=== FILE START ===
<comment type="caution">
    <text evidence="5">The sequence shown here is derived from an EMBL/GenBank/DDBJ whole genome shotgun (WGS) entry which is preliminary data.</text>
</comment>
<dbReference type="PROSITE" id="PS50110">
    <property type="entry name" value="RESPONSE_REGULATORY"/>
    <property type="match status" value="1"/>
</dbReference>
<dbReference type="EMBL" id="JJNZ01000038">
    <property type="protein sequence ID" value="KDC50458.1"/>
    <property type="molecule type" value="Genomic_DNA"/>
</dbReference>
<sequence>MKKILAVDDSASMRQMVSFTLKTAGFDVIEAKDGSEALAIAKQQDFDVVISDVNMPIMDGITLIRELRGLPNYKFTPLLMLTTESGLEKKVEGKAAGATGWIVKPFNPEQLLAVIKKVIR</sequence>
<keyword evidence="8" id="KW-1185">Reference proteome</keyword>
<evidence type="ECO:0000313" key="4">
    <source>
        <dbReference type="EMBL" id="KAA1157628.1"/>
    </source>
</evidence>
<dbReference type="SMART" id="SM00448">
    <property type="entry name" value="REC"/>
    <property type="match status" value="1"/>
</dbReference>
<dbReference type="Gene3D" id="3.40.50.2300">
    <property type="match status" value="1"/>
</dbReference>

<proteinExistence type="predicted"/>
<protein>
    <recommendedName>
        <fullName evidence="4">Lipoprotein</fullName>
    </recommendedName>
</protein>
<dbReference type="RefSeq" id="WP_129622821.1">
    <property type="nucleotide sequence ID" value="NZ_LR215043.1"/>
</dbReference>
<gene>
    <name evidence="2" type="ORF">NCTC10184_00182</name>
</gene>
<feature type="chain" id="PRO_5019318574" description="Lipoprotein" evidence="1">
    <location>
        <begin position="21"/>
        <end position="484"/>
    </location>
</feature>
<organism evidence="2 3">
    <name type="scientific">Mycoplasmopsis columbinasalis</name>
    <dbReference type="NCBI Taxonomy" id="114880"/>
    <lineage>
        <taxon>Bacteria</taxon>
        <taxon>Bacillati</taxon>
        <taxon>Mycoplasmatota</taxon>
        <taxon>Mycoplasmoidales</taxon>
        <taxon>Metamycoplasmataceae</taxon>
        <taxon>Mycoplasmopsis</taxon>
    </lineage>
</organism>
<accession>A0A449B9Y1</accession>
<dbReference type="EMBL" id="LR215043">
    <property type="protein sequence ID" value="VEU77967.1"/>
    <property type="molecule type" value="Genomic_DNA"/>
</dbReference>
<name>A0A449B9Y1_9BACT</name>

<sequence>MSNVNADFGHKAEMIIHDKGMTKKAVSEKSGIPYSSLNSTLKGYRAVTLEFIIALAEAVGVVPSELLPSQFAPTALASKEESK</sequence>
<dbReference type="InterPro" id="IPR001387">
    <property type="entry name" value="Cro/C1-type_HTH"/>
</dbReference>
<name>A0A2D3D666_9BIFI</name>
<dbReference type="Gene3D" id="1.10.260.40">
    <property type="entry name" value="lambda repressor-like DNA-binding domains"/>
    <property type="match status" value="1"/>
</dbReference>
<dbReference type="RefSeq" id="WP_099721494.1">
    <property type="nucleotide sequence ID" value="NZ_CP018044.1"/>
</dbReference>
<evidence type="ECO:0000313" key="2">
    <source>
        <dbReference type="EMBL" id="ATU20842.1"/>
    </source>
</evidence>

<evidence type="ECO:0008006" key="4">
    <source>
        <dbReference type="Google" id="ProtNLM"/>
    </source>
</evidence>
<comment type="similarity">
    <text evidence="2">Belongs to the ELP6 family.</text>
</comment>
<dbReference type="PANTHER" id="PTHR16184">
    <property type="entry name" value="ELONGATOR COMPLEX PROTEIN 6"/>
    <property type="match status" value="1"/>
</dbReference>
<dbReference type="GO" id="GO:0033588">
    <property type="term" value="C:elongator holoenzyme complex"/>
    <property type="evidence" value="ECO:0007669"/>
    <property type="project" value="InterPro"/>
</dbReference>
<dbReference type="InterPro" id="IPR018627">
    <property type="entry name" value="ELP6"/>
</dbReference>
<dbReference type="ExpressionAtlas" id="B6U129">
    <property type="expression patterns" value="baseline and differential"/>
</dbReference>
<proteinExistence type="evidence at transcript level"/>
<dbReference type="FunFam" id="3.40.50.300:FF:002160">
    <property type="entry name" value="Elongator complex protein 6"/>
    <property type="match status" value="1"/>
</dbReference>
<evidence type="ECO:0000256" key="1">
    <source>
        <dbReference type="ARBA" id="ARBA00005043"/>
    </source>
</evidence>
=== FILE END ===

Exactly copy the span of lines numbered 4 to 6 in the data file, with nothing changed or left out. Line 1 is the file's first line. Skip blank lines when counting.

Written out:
<dbReference type="PROSITE" id="PS50110">
    <property type="entry name" value="RESPONSE_REGULATORY"/>
    <property type="match status" value="1"/>